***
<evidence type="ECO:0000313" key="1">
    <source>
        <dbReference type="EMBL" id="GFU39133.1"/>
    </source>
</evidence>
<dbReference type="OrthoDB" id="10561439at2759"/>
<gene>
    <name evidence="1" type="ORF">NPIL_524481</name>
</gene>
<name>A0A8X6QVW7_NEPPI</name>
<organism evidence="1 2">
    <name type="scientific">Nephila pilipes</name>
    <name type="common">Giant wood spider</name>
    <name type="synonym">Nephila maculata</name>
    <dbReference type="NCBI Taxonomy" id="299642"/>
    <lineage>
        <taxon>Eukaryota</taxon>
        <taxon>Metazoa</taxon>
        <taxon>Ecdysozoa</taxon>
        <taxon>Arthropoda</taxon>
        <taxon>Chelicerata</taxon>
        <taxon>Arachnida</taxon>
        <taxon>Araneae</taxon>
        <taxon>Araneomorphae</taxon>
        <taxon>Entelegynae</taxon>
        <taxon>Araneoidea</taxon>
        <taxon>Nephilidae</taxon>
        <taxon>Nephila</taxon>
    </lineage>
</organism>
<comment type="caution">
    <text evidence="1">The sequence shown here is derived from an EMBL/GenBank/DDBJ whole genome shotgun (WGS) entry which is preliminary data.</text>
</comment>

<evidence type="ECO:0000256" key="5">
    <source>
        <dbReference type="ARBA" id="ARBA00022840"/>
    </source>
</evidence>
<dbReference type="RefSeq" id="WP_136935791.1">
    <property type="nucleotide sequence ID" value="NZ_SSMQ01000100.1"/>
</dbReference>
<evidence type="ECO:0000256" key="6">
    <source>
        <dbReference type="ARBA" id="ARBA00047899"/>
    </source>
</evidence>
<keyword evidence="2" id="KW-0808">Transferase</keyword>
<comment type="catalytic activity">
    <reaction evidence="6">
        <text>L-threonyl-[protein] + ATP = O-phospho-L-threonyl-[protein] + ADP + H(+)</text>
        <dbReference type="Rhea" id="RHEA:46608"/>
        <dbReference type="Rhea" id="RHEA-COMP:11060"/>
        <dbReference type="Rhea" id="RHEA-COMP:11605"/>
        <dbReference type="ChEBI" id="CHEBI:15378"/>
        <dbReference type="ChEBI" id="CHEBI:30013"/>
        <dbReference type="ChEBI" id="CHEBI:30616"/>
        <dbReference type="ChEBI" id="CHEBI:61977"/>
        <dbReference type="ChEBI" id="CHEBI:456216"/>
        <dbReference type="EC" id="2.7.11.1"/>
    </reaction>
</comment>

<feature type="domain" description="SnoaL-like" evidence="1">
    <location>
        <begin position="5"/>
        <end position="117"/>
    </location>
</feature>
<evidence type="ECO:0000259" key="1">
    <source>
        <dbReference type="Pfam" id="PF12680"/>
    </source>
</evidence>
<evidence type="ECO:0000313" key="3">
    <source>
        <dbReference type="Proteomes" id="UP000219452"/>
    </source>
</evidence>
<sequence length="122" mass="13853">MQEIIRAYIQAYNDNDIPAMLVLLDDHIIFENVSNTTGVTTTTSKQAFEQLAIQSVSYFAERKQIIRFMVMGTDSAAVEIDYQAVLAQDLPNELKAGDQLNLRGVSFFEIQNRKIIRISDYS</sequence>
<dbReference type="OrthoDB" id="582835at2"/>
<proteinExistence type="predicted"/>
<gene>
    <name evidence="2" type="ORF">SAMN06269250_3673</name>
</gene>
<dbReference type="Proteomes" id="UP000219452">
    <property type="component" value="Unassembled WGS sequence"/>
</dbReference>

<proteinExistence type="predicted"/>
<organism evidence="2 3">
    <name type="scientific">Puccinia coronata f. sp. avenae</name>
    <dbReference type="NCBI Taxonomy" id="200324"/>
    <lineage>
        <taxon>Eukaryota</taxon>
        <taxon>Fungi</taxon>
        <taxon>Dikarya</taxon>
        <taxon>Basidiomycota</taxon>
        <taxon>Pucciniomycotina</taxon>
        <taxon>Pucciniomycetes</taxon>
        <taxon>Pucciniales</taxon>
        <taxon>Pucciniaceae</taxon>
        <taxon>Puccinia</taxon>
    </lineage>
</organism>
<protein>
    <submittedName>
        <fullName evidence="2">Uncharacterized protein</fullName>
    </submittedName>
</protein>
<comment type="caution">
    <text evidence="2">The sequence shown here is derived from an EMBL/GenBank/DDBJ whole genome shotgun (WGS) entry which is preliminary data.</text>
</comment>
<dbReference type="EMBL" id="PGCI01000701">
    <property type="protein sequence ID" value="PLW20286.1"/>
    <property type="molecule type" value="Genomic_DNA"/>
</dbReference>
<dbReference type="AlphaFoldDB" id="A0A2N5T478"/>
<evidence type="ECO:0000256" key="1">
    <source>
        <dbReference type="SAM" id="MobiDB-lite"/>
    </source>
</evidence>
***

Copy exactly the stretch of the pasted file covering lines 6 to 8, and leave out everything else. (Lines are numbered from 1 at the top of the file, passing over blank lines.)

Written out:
<dbReference type="OrthoDB" id="10561439at2759"/>
<gene>
    <name evidence="1" type="ORF">NPIL_524481</name>